Besides recession portends, a coordinated release of additional oil from strategic reserves of major consumers such as the US, China, India, Japan and South Korea has also affected the fuel market sentiment. Major oil consumers like the US, China, India, Japan and South Korea  for the first time reacted strongly to the supply squeeze by producers’ cartel by announcing a coordinated release of additional oil from their respective reserves to cool down raging oil prices. Last year India on November 23 joined the consumers’ group against artificial control of output by the cartel, the Organisation of the Petroleum Exporting Countries  and its allies. The impact of all these factors is likely to ease oil prices.

At the same time, in South Korea, inflation hit a near 24-year high in June, adding to concerns about slowing economic growth and oil demand. Data showed growth across the euro zone slowed further last month, with forward looking indicators suggesting the region could slip into decline this quarter as the cost of living crisis keeps consumers wary. In a related development, G7 leaders agreed last week to explore the feasibility of introducing temporary import price caps on Russian fossil fuels, including oil, in an attempt to limit resources to finance Moscow’s military operation in Ukraine.

The downtrend in price may even threaten the future of OPEC as a defender of the oil cartel’s interests as members questioned the very rationale for the existence of the organisation. In April 2020, when international oil prices plunged below $20 a barrel following global lockdowns due to the Covid-19 pandemic, the producers’ cartel decided to control output. On April 12, OPEC-plus announced an unprecedented 9.7 million barrel a day output cut to check falling crude oil rates. Despite a rise in demand, the grouping did not restore supplies, which led to a spike in international oil prices.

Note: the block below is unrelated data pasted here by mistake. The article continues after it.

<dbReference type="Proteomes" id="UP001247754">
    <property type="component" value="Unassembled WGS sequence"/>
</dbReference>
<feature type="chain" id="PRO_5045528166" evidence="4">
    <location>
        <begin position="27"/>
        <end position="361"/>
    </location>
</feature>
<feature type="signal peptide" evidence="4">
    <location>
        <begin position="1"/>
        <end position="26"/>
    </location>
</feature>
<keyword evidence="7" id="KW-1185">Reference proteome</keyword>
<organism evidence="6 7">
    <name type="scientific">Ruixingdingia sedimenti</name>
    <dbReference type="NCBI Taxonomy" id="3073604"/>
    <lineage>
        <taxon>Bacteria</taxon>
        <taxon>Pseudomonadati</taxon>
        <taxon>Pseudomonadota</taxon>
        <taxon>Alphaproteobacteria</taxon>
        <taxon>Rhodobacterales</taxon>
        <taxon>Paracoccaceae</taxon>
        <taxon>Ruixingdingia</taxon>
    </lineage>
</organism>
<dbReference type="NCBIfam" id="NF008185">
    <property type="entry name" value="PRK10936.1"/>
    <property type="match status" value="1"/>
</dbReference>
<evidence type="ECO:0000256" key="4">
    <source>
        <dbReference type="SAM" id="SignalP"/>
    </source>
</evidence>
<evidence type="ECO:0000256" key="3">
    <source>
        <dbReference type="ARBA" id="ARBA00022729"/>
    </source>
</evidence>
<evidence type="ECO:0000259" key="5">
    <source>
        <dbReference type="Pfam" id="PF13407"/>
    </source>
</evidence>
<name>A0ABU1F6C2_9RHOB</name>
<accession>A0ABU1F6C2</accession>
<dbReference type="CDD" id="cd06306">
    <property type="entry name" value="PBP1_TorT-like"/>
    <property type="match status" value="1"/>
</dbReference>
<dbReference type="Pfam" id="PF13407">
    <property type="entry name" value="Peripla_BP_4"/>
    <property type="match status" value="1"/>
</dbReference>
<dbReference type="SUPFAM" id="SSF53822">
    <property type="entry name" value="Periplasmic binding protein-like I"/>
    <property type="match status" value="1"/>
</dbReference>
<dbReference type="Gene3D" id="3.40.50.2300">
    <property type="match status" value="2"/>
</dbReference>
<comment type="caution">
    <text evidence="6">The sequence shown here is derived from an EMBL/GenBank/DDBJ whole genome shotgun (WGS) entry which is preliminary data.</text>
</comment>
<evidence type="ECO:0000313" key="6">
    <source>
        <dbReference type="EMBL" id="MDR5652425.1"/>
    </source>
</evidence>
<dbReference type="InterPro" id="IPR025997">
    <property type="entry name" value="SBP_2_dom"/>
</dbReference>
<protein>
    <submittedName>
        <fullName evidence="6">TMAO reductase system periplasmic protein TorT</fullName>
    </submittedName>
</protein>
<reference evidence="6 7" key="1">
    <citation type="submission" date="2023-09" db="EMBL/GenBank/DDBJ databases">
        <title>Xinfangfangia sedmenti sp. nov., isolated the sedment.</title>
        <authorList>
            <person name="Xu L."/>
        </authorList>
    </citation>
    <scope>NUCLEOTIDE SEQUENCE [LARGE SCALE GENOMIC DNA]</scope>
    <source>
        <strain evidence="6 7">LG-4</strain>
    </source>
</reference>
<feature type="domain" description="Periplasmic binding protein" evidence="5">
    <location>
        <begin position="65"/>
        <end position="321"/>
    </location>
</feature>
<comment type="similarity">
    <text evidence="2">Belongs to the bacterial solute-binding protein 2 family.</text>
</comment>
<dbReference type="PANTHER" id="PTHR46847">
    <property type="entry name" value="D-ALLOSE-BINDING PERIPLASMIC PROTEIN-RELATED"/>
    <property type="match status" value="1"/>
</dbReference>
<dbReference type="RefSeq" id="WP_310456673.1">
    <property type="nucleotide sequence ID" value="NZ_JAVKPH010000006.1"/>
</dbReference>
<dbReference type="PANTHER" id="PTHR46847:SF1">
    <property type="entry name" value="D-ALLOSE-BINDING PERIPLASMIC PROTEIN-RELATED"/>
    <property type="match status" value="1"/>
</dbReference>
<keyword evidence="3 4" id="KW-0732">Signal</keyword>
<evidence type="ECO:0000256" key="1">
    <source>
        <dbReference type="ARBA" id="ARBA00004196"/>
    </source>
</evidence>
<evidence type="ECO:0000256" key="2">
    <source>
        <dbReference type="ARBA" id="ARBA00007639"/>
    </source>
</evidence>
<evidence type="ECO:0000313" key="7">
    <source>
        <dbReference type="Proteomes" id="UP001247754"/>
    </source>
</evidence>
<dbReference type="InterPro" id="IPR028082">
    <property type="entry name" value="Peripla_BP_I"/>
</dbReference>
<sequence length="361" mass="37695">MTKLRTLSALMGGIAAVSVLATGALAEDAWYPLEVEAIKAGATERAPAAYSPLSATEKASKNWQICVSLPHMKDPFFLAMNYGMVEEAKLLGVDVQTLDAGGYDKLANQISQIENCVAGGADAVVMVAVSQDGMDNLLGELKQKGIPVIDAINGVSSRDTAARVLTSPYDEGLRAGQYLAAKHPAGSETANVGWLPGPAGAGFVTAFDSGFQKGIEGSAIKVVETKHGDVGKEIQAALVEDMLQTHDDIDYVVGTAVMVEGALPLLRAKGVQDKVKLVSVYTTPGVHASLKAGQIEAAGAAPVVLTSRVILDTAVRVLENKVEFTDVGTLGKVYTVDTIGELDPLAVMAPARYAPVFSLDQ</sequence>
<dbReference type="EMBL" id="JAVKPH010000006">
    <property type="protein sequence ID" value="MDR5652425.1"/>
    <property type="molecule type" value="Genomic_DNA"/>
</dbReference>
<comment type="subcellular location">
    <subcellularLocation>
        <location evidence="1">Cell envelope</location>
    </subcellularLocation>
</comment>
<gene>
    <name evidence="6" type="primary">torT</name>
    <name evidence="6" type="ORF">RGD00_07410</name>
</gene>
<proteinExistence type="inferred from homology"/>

The Centre may not cut excise duty on petrol and diesel but the transport fuel prices may still come down after a fall in global crude prices due to Organisation of Petroleum Exporting Countries and its allies’ move to raise production. OPEC and its allies have agreed to increase global oil production by 400,000 barrels per day. They are committed to restoring all of the cuts made at the beginning of Covid-19.

Nations with predominantly oil-dominated economies, particularly the Gulf Arab countries, have been found to go to any extent to protect their market shares rather than the common goals of the organisation. It is obvious that the shape of the global oil market is determined by oil monopolies, cartels and oil producing nations colluding to jack up prices artificially but recession fears are enough to bring down crude prices.

“Oil is still struggling to break out from its current recessionary malaise as the market pivots away from inflation to economic despair,” Stephen Innes of SPI Asset Management said in a note. Investors are becoming more concerned. Experts say that if the Biden administration goes to the extent of easing the restrictions on fracking, prices could even fall below $50.

Experts said increased production and lower demand due to new Covid cases will automatically lower the price of crude oil leading to a cut in pump prices of petrol and diesel in the coming days provided there is no duty hike by the government.